Neuroscientist reveals simple formula to pinpoint the exact time you should be going to sleep | The Sun

THE “ideal bedtime” is six to seven hours after your afternoon dip in energy, a neuroscientist claims.

Having a strict bedtime is something most parents stick to religiously with their children.

But many adults pay less attention to their own sleep patterns, going to bed much later than might be good for them.

Now, Dr Andrew Huberman, of Stanford University, has revealed when might be the best time to get some shuteye.

Writing on twitter, he said: “Is your afternoon dip in energy (however mild or severe) occurring at 2:30pm, 3pm? Xpm? Note that for a few days.

“Assuming no major changes in night time sleep or eating an especially large lunch etc, chances are good your ideal bedtime is six to seven hours after that dip.”

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Sleep patterns are controlled by the circadian cycle — the body’s natural clock.

The term refers to the physiological changes that happen to make you feel more alert or drowsy.

For example, in the morning, the body releases hormones that wake you up in response to sunlight.

But as the day goes on, you start releasing other chemicals that can lead to feeling tired, known as the postprandial dip.

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Dr Huberman believes the key to knowing when to sleep can be found by monitoring when this dip occurs, as it gives an indication of how far along you are on your sleep-wake cycle.

If you start to feel tired around 3pm, you should aim to fall asleep between 9pm and 10pm, according to his theory.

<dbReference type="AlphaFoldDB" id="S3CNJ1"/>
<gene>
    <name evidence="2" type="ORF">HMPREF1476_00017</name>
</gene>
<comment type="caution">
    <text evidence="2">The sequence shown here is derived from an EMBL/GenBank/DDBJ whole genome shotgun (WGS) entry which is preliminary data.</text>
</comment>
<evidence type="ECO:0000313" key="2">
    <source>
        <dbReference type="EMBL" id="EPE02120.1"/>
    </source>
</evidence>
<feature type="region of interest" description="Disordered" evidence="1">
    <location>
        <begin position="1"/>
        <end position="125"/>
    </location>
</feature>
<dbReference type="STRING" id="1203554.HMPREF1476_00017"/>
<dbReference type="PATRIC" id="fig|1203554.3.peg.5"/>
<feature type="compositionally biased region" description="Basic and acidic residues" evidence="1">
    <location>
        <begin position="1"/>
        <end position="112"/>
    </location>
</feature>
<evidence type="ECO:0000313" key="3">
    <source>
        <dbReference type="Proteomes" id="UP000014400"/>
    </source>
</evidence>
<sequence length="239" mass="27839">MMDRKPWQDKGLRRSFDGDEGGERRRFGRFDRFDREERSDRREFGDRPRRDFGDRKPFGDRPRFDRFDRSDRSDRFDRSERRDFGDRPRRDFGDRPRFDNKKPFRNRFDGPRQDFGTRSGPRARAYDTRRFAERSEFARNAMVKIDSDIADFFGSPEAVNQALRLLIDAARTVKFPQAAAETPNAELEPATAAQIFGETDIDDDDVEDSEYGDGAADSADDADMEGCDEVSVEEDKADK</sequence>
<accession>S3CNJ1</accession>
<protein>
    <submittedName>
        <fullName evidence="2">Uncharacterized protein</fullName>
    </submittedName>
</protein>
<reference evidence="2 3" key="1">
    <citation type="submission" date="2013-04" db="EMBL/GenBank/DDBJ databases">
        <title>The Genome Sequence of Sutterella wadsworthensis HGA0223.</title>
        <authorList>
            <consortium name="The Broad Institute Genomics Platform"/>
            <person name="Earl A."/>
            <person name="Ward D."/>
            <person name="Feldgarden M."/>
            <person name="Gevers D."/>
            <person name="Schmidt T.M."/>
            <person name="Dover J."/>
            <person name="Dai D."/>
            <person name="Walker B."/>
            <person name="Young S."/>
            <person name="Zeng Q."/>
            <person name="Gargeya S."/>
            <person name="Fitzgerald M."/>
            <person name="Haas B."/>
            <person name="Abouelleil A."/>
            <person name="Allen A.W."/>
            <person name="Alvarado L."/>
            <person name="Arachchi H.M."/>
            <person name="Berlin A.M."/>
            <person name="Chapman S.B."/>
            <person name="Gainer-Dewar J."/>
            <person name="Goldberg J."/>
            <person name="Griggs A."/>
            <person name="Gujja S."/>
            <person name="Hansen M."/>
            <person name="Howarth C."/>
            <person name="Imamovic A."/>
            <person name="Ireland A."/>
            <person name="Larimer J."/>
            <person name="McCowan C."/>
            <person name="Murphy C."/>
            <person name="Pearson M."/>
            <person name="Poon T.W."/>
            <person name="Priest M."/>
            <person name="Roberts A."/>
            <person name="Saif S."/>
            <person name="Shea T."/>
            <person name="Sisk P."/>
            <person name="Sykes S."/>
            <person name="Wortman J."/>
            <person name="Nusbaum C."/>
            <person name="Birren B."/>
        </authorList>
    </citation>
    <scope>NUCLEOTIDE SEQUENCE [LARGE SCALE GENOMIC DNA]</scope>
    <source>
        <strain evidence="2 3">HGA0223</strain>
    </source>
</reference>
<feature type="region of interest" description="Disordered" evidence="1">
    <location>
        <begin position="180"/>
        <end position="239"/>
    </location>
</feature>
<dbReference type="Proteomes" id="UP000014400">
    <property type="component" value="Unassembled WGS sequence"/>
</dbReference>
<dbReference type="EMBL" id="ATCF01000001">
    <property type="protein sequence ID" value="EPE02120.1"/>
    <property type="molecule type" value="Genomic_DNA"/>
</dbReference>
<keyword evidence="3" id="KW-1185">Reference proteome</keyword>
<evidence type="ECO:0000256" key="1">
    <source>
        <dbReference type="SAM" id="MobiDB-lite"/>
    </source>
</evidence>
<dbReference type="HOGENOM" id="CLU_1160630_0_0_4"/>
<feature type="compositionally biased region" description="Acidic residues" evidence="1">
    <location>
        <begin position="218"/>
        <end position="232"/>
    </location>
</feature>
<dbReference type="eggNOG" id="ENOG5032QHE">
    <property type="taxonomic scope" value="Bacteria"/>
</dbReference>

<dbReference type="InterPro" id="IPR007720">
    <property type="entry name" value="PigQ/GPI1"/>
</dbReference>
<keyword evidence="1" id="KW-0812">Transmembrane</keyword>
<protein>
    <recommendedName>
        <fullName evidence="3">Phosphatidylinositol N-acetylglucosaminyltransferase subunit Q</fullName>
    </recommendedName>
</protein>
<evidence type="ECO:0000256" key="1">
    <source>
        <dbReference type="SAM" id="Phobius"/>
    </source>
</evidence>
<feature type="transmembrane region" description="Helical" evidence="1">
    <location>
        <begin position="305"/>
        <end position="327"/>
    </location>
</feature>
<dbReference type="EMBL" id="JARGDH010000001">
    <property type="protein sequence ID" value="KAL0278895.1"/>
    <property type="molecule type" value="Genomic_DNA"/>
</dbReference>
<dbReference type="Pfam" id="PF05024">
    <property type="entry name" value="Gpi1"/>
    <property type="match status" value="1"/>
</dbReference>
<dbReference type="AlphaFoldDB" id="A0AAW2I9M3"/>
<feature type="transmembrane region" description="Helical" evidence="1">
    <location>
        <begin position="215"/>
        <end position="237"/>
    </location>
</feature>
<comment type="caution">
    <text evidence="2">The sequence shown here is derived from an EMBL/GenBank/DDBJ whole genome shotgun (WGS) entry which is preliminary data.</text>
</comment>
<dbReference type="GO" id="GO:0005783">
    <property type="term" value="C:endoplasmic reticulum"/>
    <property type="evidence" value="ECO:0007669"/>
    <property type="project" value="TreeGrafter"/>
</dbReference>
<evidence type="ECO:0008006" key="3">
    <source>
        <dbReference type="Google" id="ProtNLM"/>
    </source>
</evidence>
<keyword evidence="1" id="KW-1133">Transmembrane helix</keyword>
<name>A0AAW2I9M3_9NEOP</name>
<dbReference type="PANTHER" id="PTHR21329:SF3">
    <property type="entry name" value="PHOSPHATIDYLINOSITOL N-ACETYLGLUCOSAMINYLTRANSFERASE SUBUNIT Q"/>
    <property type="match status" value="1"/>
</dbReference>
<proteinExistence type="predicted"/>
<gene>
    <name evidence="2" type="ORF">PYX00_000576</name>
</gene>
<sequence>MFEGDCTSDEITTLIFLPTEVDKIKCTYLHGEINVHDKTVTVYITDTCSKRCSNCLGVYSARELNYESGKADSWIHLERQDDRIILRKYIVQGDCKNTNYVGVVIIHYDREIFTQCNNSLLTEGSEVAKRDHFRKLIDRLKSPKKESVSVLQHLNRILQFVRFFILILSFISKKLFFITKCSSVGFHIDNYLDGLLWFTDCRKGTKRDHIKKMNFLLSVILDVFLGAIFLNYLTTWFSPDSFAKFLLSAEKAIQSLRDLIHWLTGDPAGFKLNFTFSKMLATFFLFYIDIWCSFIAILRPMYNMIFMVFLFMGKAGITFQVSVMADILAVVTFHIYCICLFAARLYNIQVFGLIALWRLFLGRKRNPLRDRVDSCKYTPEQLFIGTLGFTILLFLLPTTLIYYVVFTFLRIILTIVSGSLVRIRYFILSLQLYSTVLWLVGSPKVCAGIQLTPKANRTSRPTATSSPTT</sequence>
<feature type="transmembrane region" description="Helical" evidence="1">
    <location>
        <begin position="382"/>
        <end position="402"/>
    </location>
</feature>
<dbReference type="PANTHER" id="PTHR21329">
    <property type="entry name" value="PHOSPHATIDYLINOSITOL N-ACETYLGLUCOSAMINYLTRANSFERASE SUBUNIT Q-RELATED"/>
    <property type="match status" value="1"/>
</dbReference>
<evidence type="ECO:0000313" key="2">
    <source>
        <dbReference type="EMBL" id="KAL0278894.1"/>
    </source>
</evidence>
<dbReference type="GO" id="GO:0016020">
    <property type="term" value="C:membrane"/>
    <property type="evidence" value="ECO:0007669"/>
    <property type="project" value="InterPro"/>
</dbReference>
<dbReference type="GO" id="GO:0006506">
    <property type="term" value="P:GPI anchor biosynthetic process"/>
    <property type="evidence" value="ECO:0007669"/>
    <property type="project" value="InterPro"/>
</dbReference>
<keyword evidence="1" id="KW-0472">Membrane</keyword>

Max Kirsten, a sleep expert at the Hypnotherapy NLP Wellbeing Clinic in London, told The Sun your ideal bedtime could depend on whether you’re an early bird or a night owl.

He said: “Ideally go to bed seven to eight hours before you need to wake up in the morning — ideally the same time each night as regularity is a key. 

“As we’re not all same, our sleep requirements will vary according to our sleep chronotype. 

“Morning people AM’ers are up early but need to go to bed much earlier. PM’ers are better mid-morning and go to bed later because of this. 

“You can’t change your chronotype, but the world is geared towards the AM’ers wake sleep pattern. 

“Learn to listen to your body. Natural sleep happens without stimulants. Alcohol, caffeine, blue light from electronics and screens at night all erode sleep quality.”

Getting the recommended seven to nine hours of sleep is vital to support your brain and stay healthy.

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But some 7.8million Brits have been found to survive on dangerously low levels of sleep of under five hours.

Research suggests not getting enough kip can increase your risk of heart disease and stroke, and can also play havoc with your metabolism and hormones.

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